N.C. Firms Show Health Sector Jobs Not As Recession-Proof As Advertised
Are health jobs recession proof? Try recession resistant. The Winston-Salem (N.C.) Journal reports, "Health-care jobs might not be as recession-proof as was once thought, but they are still safer than jobs in many other fields, employment experts said yesterday, after Forsyth Medical Center announced a day earlier that 48 people would lose their jobs through layoffs Large layoffs in the health-care industry have taken place elsewhere. In January, for example, Southeastern Regional Medical Center in Lumberton laid off 112 employees" (Graff, 7/15).
Not all job experts agree. "Despite the economic downturn, the health care industry is still thriving and is expected to be one of the fastest growing career fields in the coming years, according to a new book by career experts Wendy Enelow and Louise Kursmark called 'Expert Resumes for Health Care Careers, Second Edition,'" The Washington Post reports. The authors say, "even though health care will be plagued with some downsizings, mergers, acquisitions and ownership changes, the career field remains relatively 'safe from dramatic and pervasive layoffs that have crippled other professions and industries'" (Thomas-Lester, 7/14).
In North Carolina, however, insurers are also contemplating layoffs. In a separate story, the Winston-Salem (N.C.) Journal writes, "Brad Wilson, the chief executive of Blue Cross and Blue Shield of North Carolina, isn't ruling out layoffs as the company tries to cut overhead. Blue Cross, the state's largest health insurer, is trying to adapt to the health-care overhaul and the recession by cutting 20 percent from administrative expenses by 2014, the Raleigh News & Observer reported yesterday. The company raised rates for individual members an average of 12 percent this year, while group policies are negotiated" (7/15).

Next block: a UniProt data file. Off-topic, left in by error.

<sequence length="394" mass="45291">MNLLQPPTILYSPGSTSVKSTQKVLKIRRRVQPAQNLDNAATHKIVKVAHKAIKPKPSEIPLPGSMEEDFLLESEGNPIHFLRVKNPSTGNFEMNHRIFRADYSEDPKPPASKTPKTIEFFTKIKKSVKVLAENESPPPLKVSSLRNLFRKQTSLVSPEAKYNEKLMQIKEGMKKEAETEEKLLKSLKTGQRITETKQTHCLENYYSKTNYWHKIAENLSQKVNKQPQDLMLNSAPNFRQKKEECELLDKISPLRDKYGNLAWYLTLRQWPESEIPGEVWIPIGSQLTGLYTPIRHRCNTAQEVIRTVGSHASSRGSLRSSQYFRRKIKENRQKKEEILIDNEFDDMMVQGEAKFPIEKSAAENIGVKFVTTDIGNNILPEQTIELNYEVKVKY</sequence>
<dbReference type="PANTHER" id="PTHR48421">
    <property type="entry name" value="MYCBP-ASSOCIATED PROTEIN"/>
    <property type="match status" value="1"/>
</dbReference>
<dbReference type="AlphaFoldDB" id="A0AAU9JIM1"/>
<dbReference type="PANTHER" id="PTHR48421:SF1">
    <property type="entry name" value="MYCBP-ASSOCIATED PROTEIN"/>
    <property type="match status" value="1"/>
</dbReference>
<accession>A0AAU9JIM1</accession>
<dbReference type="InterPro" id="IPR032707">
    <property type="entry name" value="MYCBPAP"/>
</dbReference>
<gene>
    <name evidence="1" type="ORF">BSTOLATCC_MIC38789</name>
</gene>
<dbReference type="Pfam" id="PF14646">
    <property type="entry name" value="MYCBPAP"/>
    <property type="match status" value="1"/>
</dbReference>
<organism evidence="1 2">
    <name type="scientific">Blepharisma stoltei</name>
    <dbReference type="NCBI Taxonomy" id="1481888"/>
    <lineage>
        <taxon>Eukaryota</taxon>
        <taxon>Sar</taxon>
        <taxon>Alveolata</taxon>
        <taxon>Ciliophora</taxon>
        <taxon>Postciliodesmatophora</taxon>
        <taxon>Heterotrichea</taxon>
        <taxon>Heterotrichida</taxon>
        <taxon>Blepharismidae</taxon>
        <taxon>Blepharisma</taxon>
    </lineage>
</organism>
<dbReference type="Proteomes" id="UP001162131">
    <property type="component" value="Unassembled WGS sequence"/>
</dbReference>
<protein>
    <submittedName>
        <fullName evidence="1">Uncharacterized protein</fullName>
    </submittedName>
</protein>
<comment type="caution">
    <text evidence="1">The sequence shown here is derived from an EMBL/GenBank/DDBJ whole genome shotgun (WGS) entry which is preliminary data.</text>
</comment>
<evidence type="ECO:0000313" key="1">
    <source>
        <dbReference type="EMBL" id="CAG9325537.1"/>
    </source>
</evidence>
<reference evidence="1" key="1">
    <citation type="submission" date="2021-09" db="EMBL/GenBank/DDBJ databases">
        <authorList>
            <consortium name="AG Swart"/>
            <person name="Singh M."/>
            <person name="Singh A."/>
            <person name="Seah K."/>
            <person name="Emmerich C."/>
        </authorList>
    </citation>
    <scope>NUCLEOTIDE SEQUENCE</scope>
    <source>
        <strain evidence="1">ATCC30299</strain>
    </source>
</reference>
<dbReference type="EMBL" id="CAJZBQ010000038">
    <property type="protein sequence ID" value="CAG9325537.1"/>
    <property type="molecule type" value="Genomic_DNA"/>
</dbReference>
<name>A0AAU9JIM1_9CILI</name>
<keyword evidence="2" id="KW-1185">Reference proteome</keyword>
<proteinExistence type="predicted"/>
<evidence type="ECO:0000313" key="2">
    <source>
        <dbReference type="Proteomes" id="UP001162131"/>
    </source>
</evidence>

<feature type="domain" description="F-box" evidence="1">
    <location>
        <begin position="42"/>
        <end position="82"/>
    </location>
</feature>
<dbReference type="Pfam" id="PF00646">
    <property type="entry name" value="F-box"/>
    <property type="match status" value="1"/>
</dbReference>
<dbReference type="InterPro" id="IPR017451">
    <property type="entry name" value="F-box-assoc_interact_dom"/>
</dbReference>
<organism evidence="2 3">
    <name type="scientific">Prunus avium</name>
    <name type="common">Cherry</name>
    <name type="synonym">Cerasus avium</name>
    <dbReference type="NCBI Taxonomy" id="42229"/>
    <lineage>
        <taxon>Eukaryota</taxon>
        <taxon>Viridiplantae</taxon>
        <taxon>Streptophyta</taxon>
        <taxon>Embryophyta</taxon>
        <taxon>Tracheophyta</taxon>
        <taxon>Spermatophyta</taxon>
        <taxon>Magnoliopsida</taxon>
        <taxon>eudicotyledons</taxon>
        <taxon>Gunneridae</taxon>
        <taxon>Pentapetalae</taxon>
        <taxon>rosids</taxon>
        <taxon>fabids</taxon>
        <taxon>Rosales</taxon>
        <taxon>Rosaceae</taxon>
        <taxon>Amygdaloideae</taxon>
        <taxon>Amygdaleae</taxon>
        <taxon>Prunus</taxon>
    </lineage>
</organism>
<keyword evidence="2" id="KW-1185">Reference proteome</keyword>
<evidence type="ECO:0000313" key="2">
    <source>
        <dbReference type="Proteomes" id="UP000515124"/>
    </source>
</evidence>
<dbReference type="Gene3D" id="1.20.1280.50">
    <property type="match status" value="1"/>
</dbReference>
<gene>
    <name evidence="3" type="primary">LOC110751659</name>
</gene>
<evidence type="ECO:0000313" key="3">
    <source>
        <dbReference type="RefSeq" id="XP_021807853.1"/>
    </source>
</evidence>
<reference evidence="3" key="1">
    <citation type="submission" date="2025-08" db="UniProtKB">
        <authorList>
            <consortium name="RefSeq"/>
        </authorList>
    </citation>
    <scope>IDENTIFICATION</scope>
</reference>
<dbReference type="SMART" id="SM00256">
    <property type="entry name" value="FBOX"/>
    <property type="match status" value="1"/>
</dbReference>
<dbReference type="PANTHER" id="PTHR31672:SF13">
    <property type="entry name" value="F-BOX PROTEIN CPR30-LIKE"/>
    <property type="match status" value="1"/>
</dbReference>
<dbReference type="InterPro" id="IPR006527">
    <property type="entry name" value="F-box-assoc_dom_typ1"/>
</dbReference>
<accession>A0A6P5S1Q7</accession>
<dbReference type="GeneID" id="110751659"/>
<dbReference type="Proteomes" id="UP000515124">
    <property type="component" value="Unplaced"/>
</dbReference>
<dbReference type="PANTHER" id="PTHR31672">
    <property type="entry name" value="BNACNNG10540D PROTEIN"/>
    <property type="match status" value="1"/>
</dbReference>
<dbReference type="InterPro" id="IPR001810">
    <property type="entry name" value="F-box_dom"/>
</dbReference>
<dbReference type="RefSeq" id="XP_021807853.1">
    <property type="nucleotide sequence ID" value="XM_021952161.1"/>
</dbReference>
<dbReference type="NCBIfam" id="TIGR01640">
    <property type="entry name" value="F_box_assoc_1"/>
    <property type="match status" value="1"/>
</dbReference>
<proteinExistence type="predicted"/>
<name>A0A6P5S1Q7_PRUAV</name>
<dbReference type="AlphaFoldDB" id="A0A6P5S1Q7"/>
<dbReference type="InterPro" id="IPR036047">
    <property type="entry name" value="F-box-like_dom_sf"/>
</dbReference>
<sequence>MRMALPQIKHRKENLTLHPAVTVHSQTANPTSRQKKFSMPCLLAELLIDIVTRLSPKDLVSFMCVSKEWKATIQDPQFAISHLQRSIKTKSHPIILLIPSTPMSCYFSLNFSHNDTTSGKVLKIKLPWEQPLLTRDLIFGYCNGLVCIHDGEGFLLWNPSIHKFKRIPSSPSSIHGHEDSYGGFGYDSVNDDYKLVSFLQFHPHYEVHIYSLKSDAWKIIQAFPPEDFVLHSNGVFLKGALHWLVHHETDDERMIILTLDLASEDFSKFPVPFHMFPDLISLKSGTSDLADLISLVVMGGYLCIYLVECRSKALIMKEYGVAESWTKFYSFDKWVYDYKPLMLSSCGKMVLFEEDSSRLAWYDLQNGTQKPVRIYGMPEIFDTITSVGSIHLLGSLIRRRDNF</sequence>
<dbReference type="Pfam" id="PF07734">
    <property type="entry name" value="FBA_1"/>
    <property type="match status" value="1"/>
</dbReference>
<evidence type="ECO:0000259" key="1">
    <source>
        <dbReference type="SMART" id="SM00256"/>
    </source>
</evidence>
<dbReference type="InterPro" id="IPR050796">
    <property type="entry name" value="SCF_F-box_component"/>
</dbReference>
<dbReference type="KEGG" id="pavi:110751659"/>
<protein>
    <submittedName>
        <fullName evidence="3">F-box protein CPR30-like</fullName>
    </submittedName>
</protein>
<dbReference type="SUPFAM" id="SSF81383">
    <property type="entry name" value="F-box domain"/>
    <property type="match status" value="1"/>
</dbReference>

Modern Healthcare also weighs in on the North Carolina situation, reporting, "Blue Cross and Blue Shield of North Carolina, Chapel Hill, said it plans to cut its administrative costs by 20 percent as part of its response to healthcare reform. But a spokesman for the not-for-profit Blues plan said healthcare cost inflation must be addressed, too." The Blues plans net income was $59 million in 2009, down from $158 million in 2008 (Galloro, 7/14).This is part of the KHN Morning Briefing, a summary of health policy coverage from major news organizations. Sign up for an email subscription.